FTSE 100 loses 3.15% as it plunges 218 points to hit the lowest level since July 2016 after trade fears return with a vengeance
- London’s leading stock market closed down 3.15% today
- Footsie dragged even lower this afternoon by share price falls on Wall Street
- Arrest in Canada of the CFO of Chinese tech giant Huawei sparked trade fears
- Mining and commodity stocks led the falls
The FTSE 100 index plunged 218 points today to its lowest level since July 2016 – and back below the dotcom boom peak – as fears of a trade war stoked turmoil.
London’s leading stock market index dived by 3.15 per cent to close the day at 6,704 – losing all the gains it has made for almost two-and-a-half years.
The Footsie has not traded at these levels since July 2016, and it is now back well below the 6,930 level, which marked the peak of the dotcom boom on 31 December 1999 and it then took 15 years to regain.
The FTSE 100 is back to where it stood in July 2016 having nosedived from more than 7,500 in summer to 6,704 today
Fresh fears over a global trade war hit the markets this morning, after the arrest in Canada of the chief financial officer of Chinese tech giant Huawei.
Already 2.5 per cent down on the day at lunchtime, the FTSE 100 was dragged further down when US stocks slumped this afternoon.
At 5.30pm UK time, the US S&P 500 was down 1.9 per cent, while the Dow Jones IA was down 2.2 per cent.
As investors dumped shares, the more UK-focussed FTSE 250 index was down 2.83 per cent today, or 517.8 points at 17,753.
The main UK stock markets fell today into a sea of red, with the internationally focussed FTSE 100 down by the most
Losses were made all the more painful for investors byt the fact that stock markets had begun this week on the up, after US and China trade fears eased off the back of a seeming thawing of relationships at the G20 meeting.
The chief financial officer of Huawei was arrested in relation to alleged violations of U.S. sanctions.
Investors were fretting that the arrest could drive a wedge between China and the United States just days after President Donald Trump and President Xi Jinping agreed to a temporary truce in their trade war to give the two sides more time for negotiations.
Consumer stocks and miners dominated the Footsie fallers today, as Brexit continues to sap confidence from the domestic market and the sinking oil and metal prices hit the more internationally-focussed firms.
Notable consumer firms falling included Ocado down 8.5 per cent, Sainsbury’s down 7 per cent and ITV down 5 per cent.
Among the miners and natural resources firms Antofagasta fell almost 7 per cent, Bunzl fell 5.25 per cent and Glencore dropped 5.1 per cent.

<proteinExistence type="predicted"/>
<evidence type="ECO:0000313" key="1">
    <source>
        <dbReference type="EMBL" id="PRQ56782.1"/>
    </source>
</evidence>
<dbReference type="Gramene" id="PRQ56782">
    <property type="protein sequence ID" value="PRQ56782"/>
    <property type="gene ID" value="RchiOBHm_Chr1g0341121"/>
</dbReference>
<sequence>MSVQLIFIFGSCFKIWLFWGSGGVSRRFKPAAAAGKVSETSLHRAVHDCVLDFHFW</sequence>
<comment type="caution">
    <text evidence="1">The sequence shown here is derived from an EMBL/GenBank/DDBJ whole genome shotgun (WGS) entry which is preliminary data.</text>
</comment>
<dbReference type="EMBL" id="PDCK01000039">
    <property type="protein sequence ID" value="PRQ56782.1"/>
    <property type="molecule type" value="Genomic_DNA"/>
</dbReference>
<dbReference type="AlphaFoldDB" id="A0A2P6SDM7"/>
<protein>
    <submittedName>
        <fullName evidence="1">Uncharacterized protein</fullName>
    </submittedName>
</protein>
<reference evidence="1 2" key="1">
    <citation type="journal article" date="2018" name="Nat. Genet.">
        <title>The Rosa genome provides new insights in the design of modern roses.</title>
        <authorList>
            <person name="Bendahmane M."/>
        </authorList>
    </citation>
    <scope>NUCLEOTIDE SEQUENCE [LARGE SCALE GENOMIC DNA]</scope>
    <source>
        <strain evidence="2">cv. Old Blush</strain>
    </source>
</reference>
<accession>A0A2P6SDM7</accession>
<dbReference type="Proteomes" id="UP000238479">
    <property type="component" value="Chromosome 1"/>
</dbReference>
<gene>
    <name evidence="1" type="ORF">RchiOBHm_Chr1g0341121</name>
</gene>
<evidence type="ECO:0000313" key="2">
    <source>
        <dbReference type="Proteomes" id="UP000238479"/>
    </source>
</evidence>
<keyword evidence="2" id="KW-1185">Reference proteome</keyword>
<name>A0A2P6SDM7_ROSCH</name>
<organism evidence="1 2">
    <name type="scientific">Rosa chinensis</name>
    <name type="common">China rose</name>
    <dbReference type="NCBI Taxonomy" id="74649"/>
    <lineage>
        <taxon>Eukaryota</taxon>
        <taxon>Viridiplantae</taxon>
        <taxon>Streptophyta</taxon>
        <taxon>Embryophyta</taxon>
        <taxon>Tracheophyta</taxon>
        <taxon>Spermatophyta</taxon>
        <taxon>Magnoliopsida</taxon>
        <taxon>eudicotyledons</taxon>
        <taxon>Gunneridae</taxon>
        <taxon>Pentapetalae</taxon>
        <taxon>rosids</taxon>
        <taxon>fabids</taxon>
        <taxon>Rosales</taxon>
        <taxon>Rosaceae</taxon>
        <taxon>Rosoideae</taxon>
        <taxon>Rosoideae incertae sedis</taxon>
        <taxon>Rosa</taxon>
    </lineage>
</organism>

Crude oil futures fell more than 2 per cent as a deal among OPEC members to cut output at their producer group’s meeting later in the day appeared unlikely.
Some 15 of the 20 biggest fallers on the FTSE 100 today dropped by at least 5 per cent
SpreadEx analyst Connor Campbell put the turmoil down to ‘an intense week for US-China relations’.
‘The post-G20 trade truce is starting to feel like a distant memory, with Tariff Man Donald Trump, and now the arrest of Huawei’s Meng Wanzhou, serving to undermine whatever (naive) hopes of progress had built up on Monday,’ he said.
‘China has, obviously, been quick to criticise the arrest, while Huawei is demanding her release. It is yet another huge blow to what was already looking like a fragile and inchoate ceasefire, and has sent the markets into another value-eroding funk.
Shareholders endured a second day of sell-offs that send the London market well into the red.
Back to 1999: Life’s no party for the FTSE 100
The FTSE 100 index hit 6,930 in December 1999, just before the dotcom bubble burst and sent global stock markets crashing.
Despite a recovery in the London market that took the Footsie to nearly that level in autumn 2007, the financial crisis then caused another crash, taking the FTSE 100 as low as 3,530 in spring 2009.
After another extended recovery, the blue-chip index finally exceeded its pre-dotcom high in spring 2015, when it went on to briefly crest 7,000.
Another major correction then took the Footsie back to just above 5,700 but since then it has hit all-time highs just below 7,900, in May this year. The index is now 14 per cent down from that mark.
However, those who bought the FTSE 100 and held onto it through a tracker fund would still have made money, according to Laith Khalaf, senior analyst, at Hargreaves Lansdown.
He said: ‘The FTSE 100 now sits below where it stood at the turn of the century, when the dotcom boom was in full swing and the pressing concern of the day was the millennium bug.
It’s tempting to conclude the stock market has gone sideways, and in one somewhat peculiar sense it has, but even those who invested at the peak of the dot com bubble have still made gains since 1999.
‘That’s because the headline FTSE 100 index ignores dividends paid by UK companies, which are a huge source of the total return payable to investors. The index also fails to take account of medium and smaller companies, which have performed significantly better than the big blue chips since 2000.’